Structural inspection & assessment of historic buildings

The structural integrity of historic buildings is subject to many environmental factors; repair, regularity and quality as well as the use of suitable materials for repair purposes. The assessment of heritage and historic buildings differs in many ways from the inspection and assessment of more modern buildings.

Factors to consider in the inspection & assessment of historic buildings

  • The initial construction process and materials
  • The life cycle of the building itself. What stresses has it undergone to lead to any potential deterioration
  • Any alterations the building may have had over the years – sometimes necessitating sophisticated methods of analysis and inspection
  • The geometric data and structural behaviour of the materials used in the construction
  • Original documentation and drawings (to be used for guidance only), if available

Importance of inspection and assessment of historic building

When talking about the importance of the assessment and inspection of existing historic buildings, it is important to consider not only the conservation element – i.e. the preservation of buildings of historic value – but also the environmental and sustainability boosts that relate to the continued usage of existing buildings as well as the socio-political assets that they represent. Robert Szymborski CEng MICE, the MD of Simplify Structural Engineering says,

“The general idea is to extend the life of historic buildings by identifying any issues and carrying out any necessary repairs.”

The checklist for assessment and inspection of historic buildings (Source: M. Holicky & M. Sykora, 2012)

  • Specification of the assessment objectives requested by the client
  • Preliminary assessment
  • Study of all available documentation
  • Preliminary site inspection
  • Preliminary checks
  • Decision on need for immediate actions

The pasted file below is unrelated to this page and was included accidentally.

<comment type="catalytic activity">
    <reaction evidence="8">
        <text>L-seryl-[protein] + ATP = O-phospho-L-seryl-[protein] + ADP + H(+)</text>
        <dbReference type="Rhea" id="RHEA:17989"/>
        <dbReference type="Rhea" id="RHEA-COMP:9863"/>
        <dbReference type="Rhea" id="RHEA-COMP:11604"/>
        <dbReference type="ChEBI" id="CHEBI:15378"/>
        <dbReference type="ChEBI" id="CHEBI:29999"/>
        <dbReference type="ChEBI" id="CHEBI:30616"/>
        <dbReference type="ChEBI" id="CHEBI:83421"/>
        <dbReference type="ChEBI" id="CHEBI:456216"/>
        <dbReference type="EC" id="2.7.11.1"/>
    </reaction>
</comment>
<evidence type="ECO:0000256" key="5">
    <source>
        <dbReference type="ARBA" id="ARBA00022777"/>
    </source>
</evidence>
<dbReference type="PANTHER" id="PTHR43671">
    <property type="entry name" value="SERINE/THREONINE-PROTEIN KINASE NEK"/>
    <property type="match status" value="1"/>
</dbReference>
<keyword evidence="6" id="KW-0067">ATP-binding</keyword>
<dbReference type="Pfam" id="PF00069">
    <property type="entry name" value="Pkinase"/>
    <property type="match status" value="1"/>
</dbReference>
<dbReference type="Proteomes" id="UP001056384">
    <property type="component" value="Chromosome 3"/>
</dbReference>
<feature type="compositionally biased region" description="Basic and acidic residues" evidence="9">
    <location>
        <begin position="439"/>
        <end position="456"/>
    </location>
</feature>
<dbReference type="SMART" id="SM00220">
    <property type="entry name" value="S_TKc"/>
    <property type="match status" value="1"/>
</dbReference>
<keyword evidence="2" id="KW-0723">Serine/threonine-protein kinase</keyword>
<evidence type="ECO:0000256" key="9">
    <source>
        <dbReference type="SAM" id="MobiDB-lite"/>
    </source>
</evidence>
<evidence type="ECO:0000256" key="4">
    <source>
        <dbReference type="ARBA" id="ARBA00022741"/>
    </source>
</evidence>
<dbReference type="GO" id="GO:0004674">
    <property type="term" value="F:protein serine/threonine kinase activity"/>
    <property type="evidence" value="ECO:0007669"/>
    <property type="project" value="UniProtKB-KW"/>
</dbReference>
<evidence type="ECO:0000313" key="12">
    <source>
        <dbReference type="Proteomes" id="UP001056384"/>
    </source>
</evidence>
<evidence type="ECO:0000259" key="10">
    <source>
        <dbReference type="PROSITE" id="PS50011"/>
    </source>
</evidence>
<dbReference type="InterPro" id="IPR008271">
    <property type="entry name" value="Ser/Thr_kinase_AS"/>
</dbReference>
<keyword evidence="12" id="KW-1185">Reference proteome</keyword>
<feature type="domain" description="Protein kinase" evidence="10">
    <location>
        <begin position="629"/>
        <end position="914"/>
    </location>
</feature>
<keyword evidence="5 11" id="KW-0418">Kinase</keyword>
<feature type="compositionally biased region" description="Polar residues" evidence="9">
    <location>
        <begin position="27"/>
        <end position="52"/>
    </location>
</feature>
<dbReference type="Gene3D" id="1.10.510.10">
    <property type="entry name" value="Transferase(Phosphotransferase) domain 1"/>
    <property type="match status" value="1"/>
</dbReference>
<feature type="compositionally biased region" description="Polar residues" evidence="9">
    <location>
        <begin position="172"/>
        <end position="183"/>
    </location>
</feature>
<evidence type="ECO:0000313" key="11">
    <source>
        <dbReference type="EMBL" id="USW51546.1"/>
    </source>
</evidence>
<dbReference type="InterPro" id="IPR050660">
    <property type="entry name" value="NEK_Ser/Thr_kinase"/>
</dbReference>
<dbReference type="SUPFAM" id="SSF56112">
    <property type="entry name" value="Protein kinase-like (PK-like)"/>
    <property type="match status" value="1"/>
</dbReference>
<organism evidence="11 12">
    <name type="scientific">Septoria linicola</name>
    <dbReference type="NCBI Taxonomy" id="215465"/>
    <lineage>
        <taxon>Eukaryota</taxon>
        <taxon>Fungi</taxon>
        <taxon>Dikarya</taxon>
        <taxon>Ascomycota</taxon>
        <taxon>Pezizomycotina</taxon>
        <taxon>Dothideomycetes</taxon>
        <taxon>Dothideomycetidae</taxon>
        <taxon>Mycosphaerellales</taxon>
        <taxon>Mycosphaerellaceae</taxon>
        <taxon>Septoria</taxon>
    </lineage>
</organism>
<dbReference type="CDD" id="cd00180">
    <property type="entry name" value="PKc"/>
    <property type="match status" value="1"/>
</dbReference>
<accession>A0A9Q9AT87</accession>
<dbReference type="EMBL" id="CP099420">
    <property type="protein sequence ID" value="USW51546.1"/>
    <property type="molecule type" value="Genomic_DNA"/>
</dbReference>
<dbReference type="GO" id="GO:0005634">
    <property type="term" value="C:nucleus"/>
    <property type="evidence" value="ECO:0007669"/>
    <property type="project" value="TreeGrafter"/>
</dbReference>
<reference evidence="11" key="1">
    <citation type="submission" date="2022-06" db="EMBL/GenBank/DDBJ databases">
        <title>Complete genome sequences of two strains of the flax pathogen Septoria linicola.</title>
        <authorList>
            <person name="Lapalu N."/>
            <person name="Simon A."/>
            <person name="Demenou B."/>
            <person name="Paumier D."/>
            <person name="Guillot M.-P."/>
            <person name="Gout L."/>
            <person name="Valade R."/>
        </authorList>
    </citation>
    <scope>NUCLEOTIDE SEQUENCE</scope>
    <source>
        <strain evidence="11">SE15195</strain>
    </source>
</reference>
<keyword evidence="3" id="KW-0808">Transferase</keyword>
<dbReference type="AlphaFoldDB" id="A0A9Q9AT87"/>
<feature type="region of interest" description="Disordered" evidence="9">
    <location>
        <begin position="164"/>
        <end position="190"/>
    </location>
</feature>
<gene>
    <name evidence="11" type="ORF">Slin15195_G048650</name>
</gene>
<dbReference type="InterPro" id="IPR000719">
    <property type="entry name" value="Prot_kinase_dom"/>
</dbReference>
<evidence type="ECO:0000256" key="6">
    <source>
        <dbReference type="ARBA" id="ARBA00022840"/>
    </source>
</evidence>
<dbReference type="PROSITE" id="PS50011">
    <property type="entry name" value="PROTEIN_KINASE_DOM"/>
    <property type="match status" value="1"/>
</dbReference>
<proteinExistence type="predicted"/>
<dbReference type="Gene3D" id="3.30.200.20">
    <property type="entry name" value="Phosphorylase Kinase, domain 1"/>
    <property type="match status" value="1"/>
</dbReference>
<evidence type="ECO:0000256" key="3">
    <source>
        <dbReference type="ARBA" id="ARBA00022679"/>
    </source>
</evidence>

• Recommendation for a detailed assessment
  • Detailed assessment
  • Detailed documentary search
  • Detailed inspection
  • Material testing and determination of required actions
  • Determination of structural properties
  • Structural analysis
  • Verification of structural reliability
  • Report including proposal for construction intervention
  • Repeating the sequence if necessary

A holistic approach to the job

Often the assessment of historic buildings requires a multi-faceted approach combining research, on-site inspections and laboratory test. The use of the combined methods enable the Structural Engineer to gain a fuller understanding of just how a given building and its parts are performing and being stressed. Alongside these highly focussed tests, detailed visual surveys and constrained intrusive inspections work best.

When it comes to visual inspection of historic buildings, the key guiding principles include:

  • The buildings geometry
  • Seismic zone, where appropriate
  • The area’s overall topography
  • Construction information
  • Division of structural elements in vertical and horizontal terms
  • Division of elements in accordance to load-bearing behaviour
  • Decay state of each structural element
  • Combine all elements and offer a holistic interpretation

Resources and funding

Historic England provides a great resource and the opportunity to apply for funding for the inspection and conservation of historic buildings, recognising the issues that can apply to such buildings and the heritage value they have. They can also offer the following advice for projects:

  • Help in identifying the potential for future change of use
  • Help in brokering solutions between relevant parties

The stresses that historic buildings face as well as their importance as part of a country’s heritage and in providing environmentally friendly, sustainable options for change of use make the importance of proper structural assessment and inspection of historic buildings, a key concern.